Shelly Johnson and Alice E. Dupler
Background: In early 2020, the appearance of the novel COVID-19 virus became a global concern, infecting hundreds of thousands of people. To reduce the spread of the virus, the United States government instituted social distancing and required hospitals to take steps to create extra beds for patient with COVID. One method to increase hospital capacity was the cancellation of scheduled, elective surgeries. In one large pediatric hospital in the Pacific Northwest, there was no formal process in place for cancelling elective procedures or for prioritizing when or how to reschedule the case. Because nurses were being called on to provide direct patient care with increased volumes during the pandemic, non-licensed surgery schedulers were tasked with calling patients to cancel cases without ability to assess patient conditions or provide guidance on when the case might be rescheduled. As a consequence, children and their families who were impacted by cancellations experienced uncertainty and fear that, if left untreated and unevaluated, the underlying condition might worsen and lead to an emergency situation. Nurses in this pediatric surgery center therefore conducted a deep dive into the literature to identify best practices to inform when and how to resume elective surgeries in this vulnerable population.
Purpose/aims: To investigate the role of pediatric nurses following unexpected surgery cancellation for at-risk children.
Methods/Approach: An integrative literature review was conducted. The Cochrane Library, the Cumulative Index of Nursing and Allied Health Literature (CINAHL), and OVID databases were searched using the key words “pediatric surgeries”, “delayed”, “COVID-19”, and “nursing assessment”. Retrieved evidence was limited to peer-reviewed publications, government websites and reputable healthcare organizations published between January 2018 and September 2020. Results: A total of 25 articles and government-sponsored websites met search criteria. Evidence supported that the following criteria merit high priority for rescheduling surgeries for patients: risk for loss of life, limb, organ function, delayed breastfeeding, and developmental delay. Furthermore, nurses are uniquely trained to prevent illness, facilitate healing, and alleviate suffering, and are recommended to assess ongoing individualized care needs that could drive prioritization of surgery rescheduling following unexpected cancellation.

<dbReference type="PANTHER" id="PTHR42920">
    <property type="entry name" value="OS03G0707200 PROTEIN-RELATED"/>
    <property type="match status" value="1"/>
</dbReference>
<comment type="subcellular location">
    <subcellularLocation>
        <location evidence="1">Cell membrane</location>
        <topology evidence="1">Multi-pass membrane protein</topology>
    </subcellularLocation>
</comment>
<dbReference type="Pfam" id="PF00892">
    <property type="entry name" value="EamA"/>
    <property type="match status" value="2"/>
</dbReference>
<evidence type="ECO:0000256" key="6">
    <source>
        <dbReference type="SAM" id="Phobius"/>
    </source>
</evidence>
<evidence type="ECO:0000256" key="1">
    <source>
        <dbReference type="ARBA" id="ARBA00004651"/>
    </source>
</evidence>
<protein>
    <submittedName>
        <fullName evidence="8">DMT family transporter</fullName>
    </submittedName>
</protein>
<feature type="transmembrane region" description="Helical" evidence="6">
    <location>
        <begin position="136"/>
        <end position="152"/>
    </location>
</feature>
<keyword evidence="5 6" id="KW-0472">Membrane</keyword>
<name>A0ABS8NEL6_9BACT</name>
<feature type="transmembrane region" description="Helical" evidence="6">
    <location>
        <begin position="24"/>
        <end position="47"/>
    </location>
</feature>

Conclusion: In pediatric patients awaiting non-emergent, elective surgery during the COVID-19 pandemic, literature supports that pediatric surgery nurses must provide ongoing assessment and care of each child affected by cancellation of an elective surgery. Appropriate and timely assessment of evolving family and child needs related to the cancelled surgery can reduce the likelihood of harm during the pre- and post-operative periods.
Implications for practice: Pediatric surgery nurses are uniquely positioned to minimize the impact of cancelled elective surgeries by advocating for rescheduling procedures based on assessment of evolving pediatric patients’ need for care. Moving forward, pediatric surgery nurses should collaborate with interdisciplinary teams to write specific institutional policies to guide decisions regarding how and when to resume and prioritize pediatric surgeries if elective procedures need to be delayed.